Incorporating Stakeholder Measures: What Weighting Do Companies Use?
We continue hearing more about how companies are incorporating ESG metrics into incentive programs – earlier this week, I blogged about Marathon Oil’s changes to its incentive programs and here’s an entry about how Apple is incorporating an ESG measure in its annual incentive program. A recent Farient Advisors’ report analyzes global data on stakeholder measures incorporated in incentives. The report includes comparative data across global regions and industries, along with high-level data about common issues, such as how much weight to assign to the measures. Here’s an excerpt with a few takeaways:
In terms of mechanisms for incorporating stakeholder measures in incentive plans, the report shows that they’re typically incorporated as weighted measures or within a weighted scorecard. Fewer companies use measures as a modifier or a basis for general discretion.
One challenge for companies incorporating stakeholder measures in incentives is how much weight to assign to the measures. Globally, stakeholder measures are weighted at approximately 20% in incentive plans – the median weighting across regions is also 20%, with Australia being the only outlier at 30%. Even in industries in which stakeholder measures are more prevalent, companies commonly weight the measures at about 20% of total incentive mix.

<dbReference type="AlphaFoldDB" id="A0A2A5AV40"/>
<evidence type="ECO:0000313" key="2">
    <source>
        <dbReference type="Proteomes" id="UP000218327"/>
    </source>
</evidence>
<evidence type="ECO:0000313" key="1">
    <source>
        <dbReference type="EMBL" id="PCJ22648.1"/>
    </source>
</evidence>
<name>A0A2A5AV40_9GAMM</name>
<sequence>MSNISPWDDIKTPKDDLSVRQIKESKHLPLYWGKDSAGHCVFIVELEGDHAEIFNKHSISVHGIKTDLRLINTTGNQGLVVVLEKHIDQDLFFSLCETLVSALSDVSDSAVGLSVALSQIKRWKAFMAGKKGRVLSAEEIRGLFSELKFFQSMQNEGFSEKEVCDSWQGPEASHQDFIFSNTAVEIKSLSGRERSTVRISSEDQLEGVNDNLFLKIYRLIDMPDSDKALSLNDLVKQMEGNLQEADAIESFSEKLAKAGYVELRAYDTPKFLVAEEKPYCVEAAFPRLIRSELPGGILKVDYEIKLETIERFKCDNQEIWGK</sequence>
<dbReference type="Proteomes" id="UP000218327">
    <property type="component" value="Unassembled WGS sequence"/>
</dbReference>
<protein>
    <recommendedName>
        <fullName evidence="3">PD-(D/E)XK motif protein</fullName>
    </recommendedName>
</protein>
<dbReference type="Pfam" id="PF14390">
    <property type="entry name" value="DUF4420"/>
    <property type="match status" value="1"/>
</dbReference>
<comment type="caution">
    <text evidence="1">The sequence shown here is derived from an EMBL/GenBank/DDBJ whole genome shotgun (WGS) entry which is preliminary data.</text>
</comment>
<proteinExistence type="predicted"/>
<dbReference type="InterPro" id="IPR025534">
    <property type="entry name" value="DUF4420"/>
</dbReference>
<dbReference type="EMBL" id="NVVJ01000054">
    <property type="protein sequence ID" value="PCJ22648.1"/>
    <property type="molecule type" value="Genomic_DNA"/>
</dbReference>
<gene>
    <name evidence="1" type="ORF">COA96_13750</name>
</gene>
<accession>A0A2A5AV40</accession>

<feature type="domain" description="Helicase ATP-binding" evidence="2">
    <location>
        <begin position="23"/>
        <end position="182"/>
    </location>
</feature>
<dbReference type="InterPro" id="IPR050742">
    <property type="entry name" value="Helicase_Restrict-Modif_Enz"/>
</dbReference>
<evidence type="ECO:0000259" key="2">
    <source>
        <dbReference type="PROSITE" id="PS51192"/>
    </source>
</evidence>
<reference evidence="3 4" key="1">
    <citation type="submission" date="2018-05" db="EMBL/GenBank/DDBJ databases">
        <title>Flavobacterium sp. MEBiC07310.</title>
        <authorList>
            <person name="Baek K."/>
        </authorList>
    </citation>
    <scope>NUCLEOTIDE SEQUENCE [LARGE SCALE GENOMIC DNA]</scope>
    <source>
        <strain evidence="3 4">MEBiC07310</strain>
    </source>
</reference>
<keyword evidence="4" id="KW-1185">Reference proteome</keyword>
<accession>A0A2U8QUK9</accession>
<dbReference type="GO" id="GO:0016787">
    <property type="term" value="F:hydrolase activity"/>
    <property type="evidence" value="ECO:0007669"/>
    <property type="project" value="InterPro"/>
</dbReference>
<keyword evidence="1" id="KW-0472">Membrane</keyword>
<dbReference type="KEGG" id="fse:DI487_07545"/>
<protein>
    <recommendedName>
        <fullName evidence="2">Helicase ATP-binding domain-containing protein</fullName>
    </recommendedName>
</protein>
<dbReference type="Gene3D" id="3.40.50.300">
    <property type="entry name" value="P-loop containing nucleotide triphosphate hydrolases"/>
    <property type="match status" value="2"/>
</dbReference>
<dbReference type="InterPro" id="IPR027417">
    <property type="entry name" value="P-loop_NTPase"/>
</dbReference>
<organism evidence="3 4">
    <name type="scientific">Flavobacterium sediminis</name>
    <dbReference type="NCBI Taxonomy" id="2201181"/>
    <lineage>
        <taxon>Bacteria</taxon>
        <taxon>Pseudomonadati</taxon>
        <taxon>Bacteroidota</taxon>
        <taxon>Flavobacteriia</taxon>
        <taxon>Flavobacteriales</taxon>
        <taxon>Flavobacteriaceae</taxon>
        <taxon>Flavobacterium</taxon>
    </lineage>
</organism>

When it comes to measuring progress on stakeholder interests, most companies use internally-derived goals. The report notes that there are reasons supporting use of internal goals – they can be tailored to a company’s specific strategy and corporate purpose. The report also notes that there are reasons supporting use of external benchmarks – they can provide objectivity and help promote better engagement with investors and third-party rating agencies. For companies using external benchmarks, the Dow Jones Sustainability Index and Carbon Disclosure Project are the most frequent benchmarks.
The different industry mix in each region is one reason why the incidence of stakeholder measures in incentives differs by region – Australia has the highest prevalence of stakeholder measures in incentives and has a heavy mix of materials and financial services companies in its economy whereas the U.S. has the lowest prevalence of stakeholder measures in incentives and has a more diversified economy with a heavy mix of technology companies. Information technology and consumer discretionary industries use stakeholder measures in incentives less frequently and as a result, the U.S. and Continental Europe exhibit the lowest prevalence of stakeholder measures in incentives.
-Lynn Jokela, CompensationStandards.com February 3, 2021
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